Lastly, Delta has made some additional adjustments to Christmas and New Years Eve/Day schedules reflecting lower demand on those days.

Frontier Spikes November and December

Just as it did in September and October previously, Frontier has now spiked its capacity in November and December through the winter holiday. Those months saw available seat miles climb by more than 11 percent. Presumably it will start cutting back shortly as the roller coaster rolls on.

Southwest Pulls Down the Rest of Its Schedule

After cutting capacity due to weak demand through October, Southwest said more was coming for the rest of the year. That happened this weekend. November and December are now down about 5 percent, and it’s a cut pretty much across the network.

United Takes on the Holidays

United brought down the back half of December for a more accurate holiday schedule. The schedule is just a bit bigger than the first half of December at this point.

United has absolutely dropped the hammer on Heathrow. Denver and LA are gone through winter. Washington/Dulles will have 2x daily instead of 3x. Chicago will go from 3x daily to either 1x or 2x. Houston and San Francisco will have 1x daily instead of 2x.

The rest of Europe didn’t escape unscathed. SF – Paris won’t fly until early December while Newark – Berlin and Washington/Dulles Tel Aviv are gone until mid-December. Dublin loses Washington/Dulles through December and SF through the winter. Houston – Munich and Chicago – Zurich are gone through the winter as well. SF – Frankfurt will drop from 2x to 1x daily through winter as well.

Other Randomness

  • Aeroflot reinstated what it cut last week, so ignore everything I said.
  • Air Canada reduced frequency on some long-haul routes this winter including Calgary – Frankfurt along with Toronto – Frankfurt, Munich, Vienna, and Zurich.
  • Air France has continued its LA – Papeete suspension through October.
  • Breeze has cut more flying with New Orleans – Louisville and Norfolk along with Louisville – Tampa dropping from 4x to 2x weekly.
  • Condor won’t fly Frankfurt – San Juan this winter.
  • Hawaiian will finally bring back Pago Pago with 2x monthly flights. Incheon flights will be pulled down from 5x to 3x daily weekly through the winter.
  • JetBlue continues to add its 162-seat A320s into the schedule, increasing capacity simply by retrofitting the airplanes.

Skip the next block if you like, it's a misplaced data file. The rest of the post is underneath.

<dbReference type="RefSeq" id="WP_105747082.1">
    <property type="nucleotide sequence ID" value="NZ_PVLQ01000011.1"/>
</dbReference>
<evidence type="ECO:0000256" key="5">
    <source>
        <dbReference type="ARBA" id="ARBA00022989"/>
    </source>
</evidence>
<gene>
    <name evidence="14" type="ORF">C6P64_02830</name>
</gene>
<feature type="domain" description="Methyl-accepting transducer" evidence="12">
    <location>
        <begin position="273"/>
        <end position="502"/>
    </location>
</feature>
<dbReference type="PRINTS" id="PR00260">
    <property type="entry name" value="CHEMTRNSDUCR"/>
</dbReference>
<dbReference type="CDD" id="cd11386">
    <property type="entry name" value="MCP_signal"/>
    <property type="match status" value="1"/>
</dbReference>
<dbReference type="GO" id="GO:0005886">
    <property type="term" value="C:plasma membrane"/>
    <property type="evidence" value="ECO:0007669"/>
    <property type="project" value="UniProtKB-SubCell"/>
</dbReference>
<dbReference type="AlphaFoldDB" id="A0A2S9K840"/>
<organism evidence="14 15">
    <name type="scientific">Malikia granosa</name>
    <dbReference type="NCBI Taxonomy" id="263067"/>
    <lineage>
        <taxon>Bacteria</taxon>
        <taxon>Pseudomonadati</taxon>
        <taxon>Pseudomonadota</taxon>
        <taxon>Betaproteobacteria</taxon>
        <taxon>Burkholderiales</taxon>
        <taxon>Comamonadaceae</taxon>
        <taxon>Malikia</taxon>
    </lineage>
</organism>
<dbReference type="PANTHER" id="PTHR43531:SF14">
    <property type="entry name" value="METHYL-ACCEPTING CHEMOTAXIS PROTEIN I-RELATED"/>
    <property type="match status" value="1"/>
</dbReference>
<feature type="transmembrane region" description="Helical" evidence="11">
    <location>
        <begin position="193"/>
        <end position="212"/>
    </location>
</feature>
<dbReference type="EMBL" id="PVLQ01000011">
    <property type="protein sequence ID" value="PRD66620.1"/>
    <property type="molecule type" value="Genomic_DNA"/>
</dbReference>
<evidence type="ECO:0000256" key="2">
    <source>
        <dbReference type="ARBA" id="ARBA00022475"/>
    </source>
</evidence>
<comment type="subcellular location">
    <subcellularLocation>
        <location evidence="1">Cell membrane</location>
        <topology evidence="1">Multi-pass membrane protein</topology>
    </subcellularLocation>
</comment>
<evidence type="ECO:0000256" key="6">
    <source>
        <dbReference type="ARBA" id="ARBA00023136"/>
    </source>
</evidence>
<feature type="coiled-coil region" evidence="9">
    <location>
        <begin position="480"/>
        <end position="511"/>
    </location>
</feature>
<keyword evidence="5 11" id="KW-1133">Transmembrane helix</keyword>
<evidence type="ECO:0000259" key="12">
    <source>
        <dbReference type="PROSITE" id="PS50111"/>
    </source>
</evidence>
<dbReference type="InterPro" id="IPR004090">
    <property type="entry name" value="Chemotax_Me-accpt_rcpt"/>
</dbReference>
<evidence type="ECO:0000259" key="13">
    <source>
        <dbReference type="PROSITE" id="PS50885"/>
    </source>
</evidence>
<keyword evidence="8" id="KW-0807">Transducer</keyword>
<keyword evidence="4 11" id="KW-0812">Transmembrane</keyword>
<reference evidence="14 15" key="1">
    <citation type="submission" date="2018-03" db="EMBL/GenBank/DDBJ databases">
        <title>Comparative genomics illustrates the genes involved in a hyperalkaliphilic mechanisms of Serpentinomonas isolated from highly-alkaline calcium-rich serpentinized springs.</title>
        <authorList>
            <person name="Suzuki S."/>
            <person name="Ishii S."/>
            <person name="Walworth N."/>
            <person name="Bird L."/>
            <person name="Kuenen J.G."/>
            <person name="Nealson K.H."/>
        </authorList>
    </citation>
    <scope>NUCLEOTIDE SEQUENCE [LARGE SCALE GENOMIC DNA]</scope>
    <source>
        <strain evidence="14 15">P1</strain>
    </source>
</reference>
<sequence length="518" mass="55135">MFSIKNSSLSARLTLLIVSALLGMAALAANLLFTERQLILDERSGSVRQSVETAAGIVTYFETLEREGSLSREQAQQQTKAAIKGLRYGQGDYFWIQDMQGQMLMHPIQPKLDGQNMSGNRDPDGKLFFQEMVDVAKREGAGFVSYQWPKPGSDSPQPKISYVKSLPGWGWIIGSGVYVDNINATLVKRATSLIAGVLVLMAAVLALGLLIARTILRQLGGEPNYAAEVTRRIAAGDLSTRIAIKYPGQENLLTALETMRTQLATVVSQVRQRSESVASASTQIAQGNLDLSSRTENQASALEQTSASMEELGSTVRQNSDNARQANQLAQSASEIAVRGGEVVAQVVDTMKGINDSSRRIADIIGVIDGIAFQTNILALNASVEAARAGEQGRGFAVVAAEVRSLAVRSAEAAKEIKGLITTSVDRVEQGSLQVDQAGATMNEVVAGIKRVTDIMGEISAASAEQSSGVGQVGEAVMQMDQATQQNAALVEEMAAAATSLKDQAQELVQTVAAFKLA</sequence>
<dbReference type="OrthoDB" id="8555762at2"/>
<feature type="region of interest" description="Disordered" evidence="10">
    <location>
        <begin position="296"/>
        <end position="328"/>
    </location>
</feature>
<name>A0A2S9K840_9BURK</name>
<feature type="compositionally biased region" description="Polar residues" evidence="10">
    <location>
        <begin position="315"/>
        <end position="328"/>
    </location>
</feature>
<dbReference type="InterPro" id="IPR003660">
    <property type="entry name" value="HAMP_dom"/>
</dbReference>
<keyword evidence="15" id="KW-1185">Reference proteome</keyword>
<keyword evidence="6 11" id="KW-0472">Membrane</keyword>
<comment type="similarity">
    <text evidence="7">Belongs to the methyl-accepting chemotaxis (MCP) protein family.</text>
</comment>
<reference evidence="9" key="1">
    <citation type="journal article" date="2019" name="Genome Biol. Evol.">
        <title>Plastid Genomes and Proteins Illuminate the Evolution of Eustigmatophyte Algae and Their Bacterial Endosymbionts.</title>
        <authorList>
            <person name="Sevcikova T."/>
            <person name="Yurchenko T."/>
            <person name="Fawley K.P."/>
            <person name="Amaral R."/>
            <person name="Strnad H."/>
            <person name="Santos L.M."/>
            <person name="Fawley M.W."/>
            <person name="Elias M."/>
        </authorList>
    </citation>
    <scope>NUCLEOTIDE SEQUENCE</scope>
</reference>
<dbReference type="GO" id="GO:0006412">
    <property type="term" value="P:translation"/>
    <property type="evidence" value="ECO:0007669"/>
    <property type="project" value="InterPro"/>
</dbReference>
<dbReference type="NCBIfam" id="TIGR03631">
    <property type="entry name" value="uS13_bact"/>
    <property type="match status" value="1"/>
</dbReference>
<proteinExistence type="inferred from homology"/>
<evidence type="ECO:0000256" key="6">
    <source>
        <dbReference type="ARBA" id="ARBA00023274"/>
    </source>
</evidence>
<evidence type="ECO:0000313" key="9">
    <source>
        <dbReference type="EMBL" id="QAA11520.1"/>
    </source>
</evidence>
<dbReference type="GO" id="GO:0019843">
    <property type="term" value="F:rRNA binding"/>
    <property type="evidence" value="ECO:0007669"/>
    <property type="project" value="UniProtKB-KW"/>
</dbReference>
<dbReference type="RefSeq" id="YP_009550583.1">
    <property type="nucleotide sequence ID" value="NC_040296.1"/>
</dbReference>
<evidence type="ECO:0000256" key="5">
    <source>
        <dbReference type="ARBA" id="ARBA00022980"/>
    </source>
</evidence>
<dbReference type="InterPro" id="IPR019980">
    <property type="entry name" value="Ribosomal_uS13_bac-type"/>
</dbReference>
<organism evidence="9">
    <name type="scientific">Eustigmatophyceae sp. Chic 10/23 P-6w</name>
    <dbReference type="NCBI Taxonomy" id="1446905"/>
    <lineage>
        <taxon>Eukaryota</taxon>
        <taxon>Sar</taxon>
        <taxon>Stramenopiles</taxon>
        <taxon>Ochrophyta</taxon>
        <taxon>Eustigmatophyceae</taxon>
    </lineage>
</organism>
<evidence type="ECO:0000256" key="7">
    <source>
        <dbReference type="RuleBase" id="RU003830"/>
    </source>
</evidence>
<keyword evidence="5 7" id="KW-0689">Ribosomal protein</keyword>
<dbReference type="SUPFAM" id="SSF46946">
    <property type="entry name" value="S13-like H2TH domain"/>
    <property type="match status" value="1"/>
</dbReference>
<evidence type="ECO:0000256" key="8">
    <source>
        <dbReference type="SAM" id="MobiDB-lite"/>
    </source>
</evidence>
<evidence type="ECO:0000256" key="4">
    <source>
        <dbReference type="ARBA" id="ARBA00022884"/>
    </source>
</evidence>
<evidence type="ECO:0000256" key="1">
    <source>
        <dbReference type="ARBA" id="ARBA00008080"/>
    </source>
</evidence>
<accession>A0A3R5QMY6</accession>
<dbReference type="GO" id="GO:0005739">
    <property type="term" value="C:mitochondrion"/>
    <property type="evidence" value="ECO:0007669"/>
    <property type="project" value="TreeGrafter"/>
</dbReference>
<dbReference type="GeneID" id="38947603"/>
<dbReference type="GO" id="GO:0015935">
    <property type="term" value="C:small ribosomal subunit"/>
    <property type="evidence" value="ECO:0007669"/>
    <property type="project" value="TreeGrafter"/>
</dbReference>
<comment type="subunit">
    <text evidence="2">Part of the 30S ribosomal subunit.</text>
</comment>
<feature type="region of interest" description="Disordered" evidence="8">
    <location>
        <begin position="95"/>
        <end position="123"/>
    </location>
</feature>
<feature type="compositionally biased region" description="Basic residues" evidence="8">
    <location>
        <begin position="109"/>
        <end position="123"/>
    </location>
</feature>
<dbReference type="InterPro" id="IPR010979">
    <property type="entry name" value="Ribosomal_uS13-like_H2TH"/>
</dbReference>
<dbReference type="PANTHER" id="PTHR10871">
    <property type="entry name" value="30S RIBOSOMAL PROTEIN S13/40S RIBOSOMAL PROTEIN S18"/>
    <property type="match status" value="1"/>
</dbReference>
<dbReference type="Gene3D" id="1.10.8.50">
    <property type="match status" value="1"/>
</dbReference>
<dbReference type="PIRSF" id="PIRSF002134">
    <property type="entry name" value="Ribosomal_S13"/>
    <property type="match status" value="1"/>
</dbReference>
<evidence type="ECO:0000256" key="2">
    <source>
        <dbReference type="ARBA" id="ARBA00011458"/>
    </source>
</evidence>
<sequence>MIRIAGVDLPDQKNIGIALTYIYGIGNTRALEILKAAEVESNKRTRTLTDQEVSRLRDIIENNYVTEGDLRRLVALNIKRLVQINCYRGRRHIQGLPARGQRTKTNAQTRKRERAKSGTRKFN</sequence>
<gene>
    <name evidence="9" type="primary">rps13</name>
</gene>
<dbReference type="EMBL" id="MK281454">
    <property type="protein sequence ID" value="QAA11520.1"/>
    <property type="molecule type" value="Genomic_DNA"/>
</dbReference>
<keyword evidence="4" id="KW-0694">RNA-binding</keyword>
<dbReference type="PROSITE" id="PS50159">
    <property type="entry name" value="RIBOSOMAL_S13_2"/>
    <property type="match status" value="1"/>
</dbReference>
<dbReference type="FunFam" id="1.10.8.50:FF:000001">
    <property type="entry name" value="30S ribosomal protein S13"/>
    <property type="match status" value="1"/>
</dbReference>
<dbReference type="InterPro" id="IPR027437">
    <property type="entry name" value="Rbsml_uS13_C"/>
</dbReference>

• KLM won’t fly to Las Vegas, Miami, or Orlando through the winter.
  • La Compagnie appears to have given up on its Newark – Milan service. It’ll just focus on Paris from Newark.
  • LATAM won’t fly JFK – Guayaquil through year-end.
  • LEVEL has suspended service on its three US routes through the winter. That leaves only Buenos Aires and Santiago operating.
  • Lufthansa won’t fly to Las Vegas through the winter.
  • Singapore won’t fly to Houston or JFK (correction: JFK won’t fly via Frankfurt, but the new nonstop hasn’t changed) through year-end while LA – Tokyo/Narita will be slashed from 1x daily to 3x weekly.
  • Spirit also took down September with capacity down just shy of 2 percent. New Orleans led the charge.
  • Sun Country has dropped plans to fly from St Louis to Fort Myers this winter.
  • Ukraine International has canceled JFK service through winter.

That’s all for this week. Stay tuned for next week’s exciting episode of Skeds of Air Lines.

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26 comments on “Delta Gives Up on Asia This Winter While Others Continue to Prune

  1. “Hawaiian will finally bring back Pago Pago with 2x monthly flights. Incheon flights will be pulled down from 5x to 3x daily through the winter.”

    I assume HNL-ICN should read weekly, instead of daily?

    For PPG, is 2x/month viable? I don’t know the market at all, but this seems almost like a scheduled charter.

    1. Great call out on the Pago Pago flight. I had to check to see if “2x/month” may have been a typo (as opposed to 2x weekly, which was the “pre-COVID” frequency of the route), but the Hawaii news outlets are reporting 2x monthly on a 276-seat widebody A330.